singer

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See also: Singer

English[edit]

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Wikipedia

Etymology 1[edit]

From Middle English synger, syngere, singere, singare, equivalent to sing +‎ -er. Cognate with Scots singar, Saterland Frisian Sjunger, West Frisian sjonger, German Low German Singer. Compare also Old English sangere, Dutch zanger, German Low German Sänger, German Sänger (singer), Danish sanger, Swedish sångare, Icelandic söngvari.

Pronunciation[edit]

Noun[edit]

English Wikipedia has an article on:
Wikipedia

singer (plural singers)

  1. A person who sings, often professionally.
  2. (square dance) dance figure with a fixed structure, sung by a caller, or a piece of music with that structure. See square dance singer.
Derived terms[edit]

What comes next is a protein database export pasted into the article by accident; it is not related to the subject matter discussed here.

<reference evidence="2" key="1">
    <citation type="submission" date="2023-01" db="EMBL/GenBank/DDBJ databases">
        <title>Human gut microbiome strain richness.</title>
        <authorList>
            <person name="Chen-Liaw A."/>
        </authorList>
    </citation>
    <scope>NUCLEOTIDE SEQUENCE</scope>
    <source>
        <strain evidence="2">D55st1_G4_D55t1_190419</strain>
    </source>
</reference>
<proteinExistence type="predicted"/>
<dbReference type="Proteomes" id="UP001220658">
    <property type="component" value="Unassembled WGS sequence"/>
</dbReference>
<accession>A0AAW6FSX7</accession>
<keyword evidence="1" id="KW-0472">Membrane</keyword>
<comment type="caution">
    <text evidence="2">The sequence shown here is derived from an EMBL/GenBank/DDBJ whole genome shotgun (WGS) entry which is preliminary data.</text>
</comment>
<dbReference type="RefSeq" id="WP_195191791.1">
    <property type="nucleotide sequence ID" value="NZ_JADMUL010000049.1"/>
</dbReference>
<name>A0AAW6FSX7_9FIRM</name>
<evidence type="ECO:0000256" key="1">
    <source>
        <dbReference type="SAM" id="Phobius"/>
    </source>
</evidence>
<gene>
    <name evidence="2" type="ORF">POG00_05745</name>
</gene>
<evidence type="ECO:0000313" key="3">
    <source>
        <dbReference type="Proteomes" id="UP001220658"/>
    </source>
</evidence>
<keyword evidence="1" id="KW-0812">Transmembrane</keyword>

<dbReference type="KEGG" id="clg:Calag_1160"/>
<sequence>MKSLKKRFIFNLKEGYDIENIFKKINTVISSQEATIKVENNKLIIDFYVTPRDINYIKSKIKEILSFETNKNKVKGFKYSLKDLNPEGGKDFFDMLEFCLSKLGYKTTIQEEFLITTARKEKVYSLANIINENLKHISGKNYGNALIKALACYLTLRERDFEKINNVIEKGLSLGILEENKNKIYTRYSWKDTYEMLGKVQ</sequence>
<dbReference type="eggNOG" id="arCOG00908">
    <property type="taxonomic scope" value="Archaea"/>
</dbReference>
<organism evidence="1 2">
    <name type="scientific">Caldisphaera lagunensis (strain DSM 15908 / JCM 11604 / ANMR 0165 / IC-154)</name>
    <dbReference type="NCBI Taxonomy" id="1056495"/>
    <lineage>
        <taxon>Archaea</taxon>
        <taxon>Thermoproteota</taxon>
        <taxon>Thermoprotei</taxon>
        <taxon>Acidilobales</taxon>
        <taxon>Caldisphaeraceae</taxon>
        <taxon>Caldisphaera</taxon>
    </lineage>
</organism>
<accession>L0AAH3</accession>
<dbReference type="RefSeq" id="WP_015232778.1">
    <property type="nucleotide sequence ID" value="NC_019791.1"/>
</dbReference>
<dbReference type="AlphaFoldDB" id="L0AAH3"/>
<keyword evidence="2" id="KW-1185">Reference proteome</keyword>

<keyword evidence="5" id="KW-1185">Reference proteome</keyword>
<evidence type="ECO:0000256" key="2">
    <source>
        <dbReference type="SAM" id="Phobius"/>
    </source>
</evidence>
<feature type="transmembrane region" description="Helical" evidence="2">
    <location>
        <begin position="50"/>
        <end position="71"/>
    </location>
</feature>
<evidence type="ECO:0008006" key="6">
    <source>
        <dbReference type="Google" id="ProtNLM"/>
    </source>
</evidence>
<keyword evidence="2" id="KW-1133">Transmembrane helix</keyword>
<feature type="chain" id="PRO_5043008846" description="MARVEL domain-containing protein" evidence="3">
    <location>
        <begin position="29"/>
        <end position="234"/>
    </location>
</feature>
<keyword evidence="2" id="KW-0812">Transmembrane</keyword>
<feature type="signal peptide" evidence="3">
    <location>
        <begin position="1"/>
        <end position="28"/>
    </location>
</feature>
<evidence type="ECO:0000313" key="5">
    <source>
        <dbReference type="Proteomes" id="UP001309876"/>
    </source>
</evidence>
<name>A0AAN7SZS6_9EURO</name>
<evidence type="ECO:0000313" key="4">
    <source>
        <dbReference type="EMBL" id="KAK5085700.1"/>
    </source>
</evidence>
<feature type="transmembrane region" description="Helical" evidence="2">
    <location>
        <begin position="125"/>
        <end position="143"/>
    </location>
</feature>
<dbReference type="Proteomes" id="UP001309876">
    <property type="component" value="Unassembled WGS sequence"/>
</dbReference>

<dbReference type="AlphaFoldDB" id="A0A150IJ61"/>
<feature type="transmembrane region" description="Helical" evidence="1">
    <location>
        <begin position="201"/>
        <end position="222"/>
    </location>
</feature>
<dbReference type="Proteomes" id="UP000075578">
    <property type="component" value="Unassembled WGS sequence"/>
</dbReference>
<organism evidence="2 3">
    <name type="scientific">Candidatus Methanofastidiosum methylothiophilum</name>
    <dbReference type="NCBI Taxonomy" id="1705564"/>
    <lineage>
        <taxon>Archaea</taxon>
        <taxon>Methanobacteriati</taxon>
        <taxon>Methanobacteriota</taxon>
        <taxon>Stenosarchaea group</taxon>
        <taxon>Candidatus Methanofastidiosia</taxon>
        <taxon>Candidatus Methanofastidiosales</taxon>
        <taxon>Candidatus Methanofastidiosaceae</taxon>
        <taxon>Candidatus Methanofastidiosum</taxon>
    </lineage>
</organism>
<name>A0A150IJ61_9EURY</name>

Related terms[edit]
Descendants[edit]
  • Japanese: シンガー (shingā)
Translations[edit]
The translations below need to be checked and inserted above into the appropriate translation tables, removing any numbers. Numbers do not necessarily match those in definitions. See instructions at Wiktionary:Entry layout#Translations.

Etymology 2[edit]

From singe +‎ -er.

Pronunciation[edit]

Noun[edit]

singer (plural singers)

  1. A person who, or device which, singes.
  2. A machine for singeing cloth.
Translations[edit]

Anagrams[edit]


French[edit]

Etymology[edit]

In at least the ape sense, from singe (monkey).

Pronunciation[edit]

Verb[edit]

singer

  1. to ape
  2. to sprinkle with flour

Conjugation[edit]

This is a regular -er verb, but the stem is written singe- before endings that begin with -a- or -o- (to indicate that the -g- is a “soft” /ʒ/ and not a “hard” /ɡ/). This spelling-change occurs in all verbs in -ger, such as neiger and manger.

Further reading[edit]

Anagrams[edit]